Project Management - Chapter 7

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Actual cost (AC)

The total of direct and indirect costs incurred in accomplishing work on an activity during a given period; formerly called the actual cost of work performed (ACWP).

Analogous estimate

A cost-estimating technique that uses the actual cost of a previous, similar project as the basis for estimating the cost of the current project; also called top-down estimate.

Baseline

The original project plan plus approved changes.

Bottom-up estimate

A cost-estimating technique based on estimating individual work items and summing them to get a project total.

Budget at completion (BAC)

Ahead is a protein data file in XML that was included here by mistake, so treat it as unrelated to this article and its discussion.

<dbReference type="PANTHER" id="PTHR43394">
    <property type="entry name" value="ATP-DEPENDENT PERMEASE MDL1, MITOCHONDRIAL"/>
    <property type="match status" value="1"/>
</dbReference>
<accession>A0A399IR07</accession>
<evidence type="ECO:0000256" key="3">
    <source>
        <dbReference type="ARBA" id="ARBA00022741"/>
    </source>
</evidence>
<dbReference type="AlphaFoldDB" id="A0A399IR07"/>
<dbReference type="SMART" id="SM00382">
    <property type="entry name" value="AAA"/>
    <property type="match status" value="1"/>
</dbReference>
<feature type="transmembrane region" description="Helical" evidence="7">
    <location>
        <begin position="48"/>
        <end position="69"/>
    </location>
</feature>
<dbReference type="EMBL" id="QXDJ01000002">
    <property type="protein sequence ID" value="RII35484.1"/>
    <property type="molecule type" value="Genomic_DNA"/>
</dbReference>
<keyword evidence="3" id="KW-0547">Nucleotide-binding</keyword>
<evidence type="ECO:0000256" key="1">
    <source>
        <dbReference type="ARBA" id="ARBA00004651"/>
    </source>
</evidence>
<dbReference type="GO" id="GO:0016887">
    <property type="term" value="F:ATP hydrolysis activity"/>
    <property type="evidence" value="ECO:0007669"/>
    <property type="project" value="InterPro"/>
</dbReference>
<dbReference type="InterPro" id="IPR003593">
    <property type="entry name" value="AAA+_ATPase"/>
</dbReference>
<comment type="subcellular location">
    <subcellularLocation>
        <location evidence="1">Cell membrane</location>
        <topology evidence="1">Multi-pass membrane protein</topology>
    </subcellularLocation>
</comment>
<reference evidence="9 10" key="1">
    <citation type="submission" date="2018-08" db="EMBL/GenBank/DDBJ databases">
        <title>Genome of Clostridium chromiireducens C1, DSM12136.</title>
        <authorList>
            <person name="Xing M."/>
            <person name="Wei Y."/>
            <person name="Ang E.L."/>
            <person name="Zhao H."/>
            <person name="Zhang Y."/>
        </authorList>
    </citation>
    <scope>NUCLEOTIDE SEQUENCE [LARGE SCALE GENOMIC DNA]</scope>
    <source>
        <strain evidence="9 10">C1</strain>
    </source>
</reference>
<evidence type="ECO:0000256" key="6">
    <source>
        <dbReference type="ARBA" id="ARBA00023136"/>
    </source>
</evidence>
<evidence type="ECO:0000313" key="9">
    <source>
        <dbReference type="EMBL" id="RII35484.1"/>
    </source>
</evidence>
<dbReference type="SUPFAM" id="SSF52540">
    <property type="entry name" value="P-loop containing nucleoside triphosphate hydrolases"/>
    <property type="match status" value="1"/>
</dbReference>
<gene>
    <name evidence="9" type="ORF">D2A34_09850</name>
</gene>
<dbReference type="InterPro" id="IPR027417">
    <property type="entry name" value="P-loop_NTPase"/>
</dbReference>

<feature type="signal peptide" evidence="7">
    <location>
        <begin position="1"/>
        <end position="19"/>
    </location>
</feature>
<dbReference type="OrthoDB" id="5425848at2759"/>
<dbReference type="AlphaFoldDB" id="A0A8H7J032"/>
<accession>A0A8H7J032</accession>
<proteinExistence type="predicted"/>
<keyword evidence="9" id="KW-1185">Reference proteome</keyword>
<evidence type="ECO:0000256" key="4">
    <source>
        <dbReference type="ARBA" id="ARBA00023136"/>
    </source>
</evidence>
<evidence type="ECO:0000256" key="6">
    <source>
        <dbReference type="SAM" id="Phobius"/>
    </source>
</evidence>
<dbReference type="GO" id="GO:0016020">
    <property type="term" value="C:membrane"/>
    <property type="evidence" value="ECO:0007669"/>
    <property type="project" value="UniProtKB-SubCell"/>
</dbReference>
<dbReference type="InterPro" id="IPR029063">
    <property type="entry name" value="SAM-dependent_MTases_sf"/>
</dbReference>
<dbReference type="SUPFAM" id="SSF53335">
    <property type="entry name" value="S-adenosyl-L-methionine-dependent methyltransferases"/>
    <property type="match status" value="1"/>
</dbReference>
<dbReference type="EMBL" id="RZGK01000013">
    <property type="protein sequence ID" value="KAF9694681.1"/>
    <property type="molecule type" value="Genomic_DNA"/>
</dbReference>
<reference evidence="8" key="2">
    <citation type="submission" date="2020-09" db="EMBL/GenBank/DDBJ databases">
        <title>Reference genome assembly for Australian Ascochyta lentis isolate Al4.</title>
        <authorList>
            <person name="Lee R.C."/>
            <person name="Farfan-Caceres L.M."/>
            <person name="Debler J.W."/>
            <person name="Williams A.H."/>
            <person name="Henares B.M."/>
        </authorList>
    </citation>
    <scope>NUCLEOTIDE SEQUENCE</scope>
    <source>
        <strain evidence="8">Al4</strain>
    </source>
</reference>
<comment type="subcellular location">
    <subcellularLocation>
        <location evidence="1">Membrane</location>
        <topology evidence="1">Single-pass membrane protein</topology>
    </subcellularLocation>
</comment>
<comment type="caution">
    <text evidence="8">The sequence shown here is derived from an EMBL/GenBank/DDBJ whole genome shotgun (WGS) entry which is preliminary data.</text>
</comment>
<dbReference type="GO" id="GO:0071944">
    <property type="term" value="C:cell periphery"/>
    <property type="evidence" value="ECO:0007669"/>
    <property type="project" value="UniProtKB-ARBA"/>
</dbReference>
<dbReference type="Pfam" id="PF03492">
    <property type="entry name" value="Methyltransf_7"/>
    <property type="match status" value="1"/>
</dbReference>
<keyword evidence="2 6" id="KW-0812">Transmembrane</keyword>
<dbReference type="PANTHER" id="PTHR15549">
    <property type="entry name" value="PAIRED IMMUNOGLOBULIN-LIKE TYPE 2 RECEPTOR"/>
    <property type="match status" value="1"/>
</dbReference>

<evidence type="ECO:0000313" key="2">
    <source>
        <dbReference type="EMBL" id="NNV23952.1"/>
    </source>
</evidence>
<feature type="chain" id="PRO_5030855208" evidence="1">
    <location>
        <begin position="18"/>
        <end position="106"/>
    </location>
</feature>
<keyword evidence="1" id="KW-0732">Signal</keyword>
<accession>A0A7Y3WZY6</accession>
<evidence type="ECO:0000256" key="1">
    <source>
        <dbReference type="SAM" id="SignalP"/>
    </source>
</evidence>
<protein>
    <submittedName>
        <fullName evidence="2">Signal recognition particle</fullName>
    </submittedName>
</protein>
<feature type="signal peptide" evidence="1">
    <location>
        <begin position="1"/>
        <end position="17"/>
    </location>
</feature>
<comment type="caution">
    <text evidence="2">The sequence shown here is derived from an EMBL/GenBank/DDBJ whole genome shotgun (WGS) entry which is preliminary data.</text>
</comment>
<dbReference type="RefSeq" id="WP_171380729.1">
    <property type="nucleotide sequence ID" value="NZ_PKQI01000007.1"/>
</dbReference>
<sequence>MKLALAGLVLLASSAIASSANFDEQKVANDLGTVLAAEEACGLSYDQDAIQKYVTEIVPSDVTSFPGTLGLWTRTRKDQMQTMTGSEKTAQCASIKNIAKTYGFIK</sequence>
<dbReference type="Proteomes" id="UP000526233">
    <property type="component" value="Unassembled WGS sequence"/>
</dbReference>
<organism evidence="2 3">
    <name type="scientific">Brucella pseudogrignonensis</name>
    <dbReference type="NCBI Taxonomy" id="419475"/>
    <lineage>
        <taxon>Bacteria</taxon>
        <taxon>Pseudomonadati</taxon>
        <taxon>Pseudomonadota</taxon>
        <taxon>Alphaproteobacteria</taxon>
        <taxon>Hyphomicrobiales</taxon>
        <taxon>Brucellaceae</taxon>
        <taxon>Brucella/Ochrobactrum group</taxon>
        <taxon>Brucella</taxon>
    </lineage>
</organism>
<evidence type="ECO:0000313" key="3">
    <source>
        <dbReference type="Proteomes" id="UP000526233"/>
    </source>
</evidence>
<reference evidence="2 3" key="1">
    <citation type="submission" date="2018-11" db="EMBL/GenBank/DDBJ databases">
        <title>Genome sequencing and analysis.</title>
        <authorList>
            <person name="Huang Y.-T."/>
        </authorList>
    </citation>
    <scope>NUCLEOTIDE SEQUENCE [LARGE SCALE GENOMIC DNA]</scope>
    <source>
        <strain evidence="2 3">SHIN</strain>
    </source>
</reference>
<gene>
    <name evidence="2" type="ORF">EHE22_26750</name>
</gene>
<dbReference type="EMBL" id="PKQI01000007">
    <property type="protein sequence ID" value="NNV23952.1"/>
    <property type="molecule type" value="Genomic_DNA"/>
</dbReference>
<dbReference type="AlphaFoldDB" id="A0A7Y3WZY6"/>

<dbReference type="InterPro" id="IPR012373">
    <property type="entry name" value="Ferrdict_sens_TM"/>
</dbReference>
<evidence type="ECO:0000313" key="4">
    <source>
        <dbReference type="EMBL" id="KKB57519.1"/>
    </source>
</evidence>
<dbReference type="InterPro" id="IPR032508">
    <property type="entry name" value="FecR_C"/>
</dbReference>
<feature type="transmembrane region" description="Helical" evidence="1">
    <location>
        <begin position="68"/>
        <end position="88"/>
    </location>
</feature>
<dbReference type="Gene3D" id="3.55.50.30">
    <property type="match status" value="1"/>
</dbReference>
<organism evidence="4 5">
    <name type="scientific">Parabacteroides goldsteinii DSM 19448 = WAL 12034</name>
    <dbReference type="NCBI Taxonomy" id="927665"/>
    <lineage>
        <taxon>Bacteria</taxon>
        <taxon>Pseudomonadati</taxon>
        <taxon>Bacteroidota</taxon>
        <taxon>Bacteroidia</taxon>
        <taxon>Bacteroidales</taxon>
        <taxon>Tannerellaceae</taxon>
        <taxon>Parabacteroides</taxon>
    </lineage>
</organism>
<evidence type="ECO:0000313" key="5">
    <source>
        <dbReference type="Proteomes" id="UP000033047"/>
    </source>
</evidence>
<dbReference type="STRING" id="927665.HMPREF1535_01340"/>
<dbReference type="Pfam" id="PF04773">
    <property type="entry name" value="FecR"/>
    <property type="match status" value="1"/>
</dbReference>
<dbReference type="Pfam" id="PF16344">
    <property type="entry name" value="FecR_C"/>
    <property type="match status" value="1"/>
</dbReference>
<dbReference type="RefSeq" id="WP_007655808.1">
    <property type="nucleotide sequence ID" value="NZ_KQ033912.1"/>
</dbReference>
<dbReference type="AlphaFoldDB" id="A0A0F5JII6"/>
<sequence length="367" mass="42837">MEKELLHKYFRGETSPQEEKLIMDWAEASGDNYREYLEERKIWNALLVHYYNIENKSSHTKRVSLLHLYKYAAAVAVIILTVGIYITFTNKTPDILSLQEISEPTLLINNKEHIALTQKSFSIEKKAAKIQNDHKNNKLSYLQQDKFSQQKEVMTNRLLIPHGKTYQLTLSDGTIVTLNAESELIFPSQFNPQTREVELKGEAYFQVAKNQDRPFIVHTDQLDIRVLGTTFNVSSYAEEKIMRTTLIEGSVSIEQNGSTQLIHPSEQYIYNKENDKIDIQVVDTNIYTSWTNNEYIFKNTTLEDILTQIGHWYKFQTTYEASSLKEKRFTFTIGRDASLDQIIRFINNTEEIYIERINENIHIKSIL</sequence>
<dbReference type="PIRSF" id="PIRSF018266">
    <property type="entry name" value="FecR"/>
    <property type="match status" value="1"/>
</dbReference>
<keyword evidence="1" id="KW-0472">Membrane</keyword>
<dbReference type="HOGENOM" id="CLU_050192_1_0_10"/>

The original total budget for a project.

Budgetary estimate

A cost estimate used to allocate money into an organization's budget.

Cash flow analysis

A method for determining the estimated annual costs and benefits for a project.

COCOMO II

A newer, computerized cost-estimating tool based on Barry Boehm's original model that allows one to estimate the cost, effort, and schedule when planning a new software development activity.

Computerized tools

Cost-estimating tools that use computer software, such as spreadsheets and project management software.

Constructive Cost Model (COCOMO)

A parametric model developed by Barry Boehm for estimating software development costs.

Contingency reserves

Dollars included in a cost estimate to allow for future situations that may be partially planned for (sometimes called known unknowns) and are included in the project cost baseline.

Cost baseline

A time-phased budget that project managers use to measure and monitor cost performance.

Cost budgeting

Allocating the overall cost estimate to individual work items to establish a baseline for measuring performance.

Cost control

Controlling changes to the project budget.